In the aftermath of a series of coordinated terrorist attacks Sunday, Sri Lanka blocked social-media sites in the country. According to The New York Times, the move was “a unilateral decision” on the part of the government, made out of fear that misinformation and hate speech could spread on platforms such as Facebook and Instagram and sow confusion or even incite more violence. Prime Minister Ranil Wickremesinghe pleaded with Sri Lankans to “please avoid propagating unverified reports and speculation.”
This wasn’t the first time Sri Lanka had cut access to social media. Last March, after anti-Muslim riots struck the predominantly Buddhist nation, the government initiated a similar information blockade for the same reasons. Since then, scrutiny on the services and their global reach has only intensified. Last November, Facebook admitted that its service had been used to foment brutal ethnic violence in Myanmar. And last month, the Christchurch, New Zealand, shooter live-streamed his rampage on Facebook; it reappeared continuously on that service, YouTube, and elsewhere, stymieing tech companies’ efforts to stop the spread. These countries didn’t ban the services, but Australia and New Zealand did call for stricter regulation of social-media companies.
Sri Lanka’s ban on social media carries an implicit, and crucial, assumption: that the internet can produce good and ill effects, but its fundamental structure—a global information network that works more or less the same anywhere on Earth—is an unimpeachable given. But what if it’s not? What if the very fact of a global social network is impossible?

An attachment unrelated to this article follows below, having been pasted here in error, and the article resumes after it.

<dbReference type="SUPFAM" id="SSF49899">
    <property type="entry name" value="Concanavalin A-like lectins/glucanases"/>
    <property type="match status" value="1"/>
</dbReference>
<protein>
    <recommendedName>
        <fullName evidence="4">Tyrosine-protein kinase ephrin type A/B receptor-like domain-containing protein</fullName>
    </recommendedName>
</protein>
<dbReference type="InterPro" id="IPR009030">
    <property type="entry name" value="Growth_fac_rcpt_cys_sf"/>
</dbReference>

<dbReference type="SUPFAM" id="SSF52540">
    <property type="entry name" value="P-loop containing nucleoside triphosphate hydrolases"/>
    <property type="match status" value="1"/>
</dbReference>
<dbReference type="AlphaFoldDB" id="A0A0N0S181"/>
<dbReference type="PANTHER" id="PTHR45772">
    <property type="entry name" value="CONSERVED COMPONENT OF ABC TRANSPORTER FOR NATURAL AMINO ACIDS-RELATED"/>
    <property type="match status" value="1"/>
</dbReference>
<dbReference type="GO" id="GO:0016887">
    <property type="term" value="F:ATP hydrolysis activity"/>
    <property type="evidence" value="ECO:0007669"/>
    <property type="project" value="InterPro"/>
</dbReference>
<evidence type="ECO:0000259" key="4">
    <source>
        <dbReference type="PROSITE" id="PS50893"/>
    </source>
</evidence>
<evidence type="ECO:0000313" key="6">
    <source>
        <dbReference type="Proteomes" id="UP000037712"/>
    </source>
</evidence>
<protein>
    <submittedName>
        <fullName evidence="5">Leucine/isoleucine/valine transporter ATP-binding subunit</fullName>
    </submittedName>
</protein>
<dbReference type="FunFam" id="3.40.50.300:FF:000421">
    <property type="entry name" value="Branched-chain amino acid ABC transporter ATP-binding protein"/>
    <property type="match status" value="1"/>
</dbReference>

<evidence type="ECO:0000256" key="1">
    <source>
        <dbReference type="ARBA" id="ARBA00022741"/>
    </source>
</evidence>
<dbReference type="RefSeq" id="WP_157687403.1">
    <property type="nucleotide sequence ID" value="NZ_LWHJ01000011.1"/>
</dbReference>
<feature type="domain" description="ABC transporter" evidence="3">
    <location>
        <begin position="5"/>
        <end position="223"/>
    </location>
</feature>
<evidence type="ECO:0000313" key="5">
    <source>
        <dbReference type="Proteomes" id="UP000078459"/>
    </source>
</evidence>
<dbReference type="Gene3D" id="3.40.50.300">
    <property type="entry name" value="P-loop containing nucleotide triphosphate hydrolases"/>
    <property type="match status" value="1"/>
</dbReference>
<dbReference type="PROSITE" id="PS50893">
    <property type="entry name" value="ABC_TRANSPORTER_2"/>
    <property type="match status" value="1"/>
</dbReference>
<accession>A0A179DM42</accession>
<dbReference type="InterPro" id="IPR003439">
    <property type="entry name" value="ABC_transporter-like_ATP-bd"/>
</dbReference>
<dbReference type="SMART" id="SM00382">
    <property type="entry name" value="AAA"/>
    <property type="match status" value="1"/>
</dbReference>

When tragedy raises concerns about technology, we typically weigh the technology’s benefits against its costs. There’s no question that Facebook, WhatsApp, and others have helped spread misinformation and incite violence. But as those services become communication infrastructures, they also help people find aid or connect with family in the aftermath of a tragedy. That reasoning is sound but also circular: It’s cold comfort to celebrate social media’s ability to help clean up the mess it also helped create.
In Sri Lanka, some people credit social media as an essential tool in sustaining democracy after the nation’s 26-year civil war between its Buddhist majority and Tamil minority. Democracy relies on a flow of information sufficient to allow citizens to make choices, after all.
But Sri Lanka’s social web has been indelibly shaped by Facebook and its internet.org effort, which brought access to certain internet services to developing nations—and effectively made Facebook-owned products, especially WhatsApp, the core of online access across vast swaths of the developing world. In the West, internet proponents accuse bans such as Sri Lanka’s of stripping away “internet freedom.” That notion is ideological under the best of circumstances, but it makes sense only in regions such as North America, Europe, and East Asia, where social media are just a part of the internet (even if an important one). In the developing world, they are nearly coextensive with the internet. Being online just means using Facebook or WhatsApp.
That makes an outright ban more significant, for good and for ill. As my colleague Graeme Wood argues, even well-meaning and seemingly justified government suppressions of speech risk deepening authoritarianism. In Sri Lanka’s case, past restrictions on the import of Tamil-language media helped deepen the separatism and isolation that incited the civil war in the first place. History and present circumstances make a media ban riskier in Sri Lanka than in Australia or the United States. As Wood puts it, “The risks to Sri Lanka are much greater. You have not been stunned until you have been stunned by genocide.”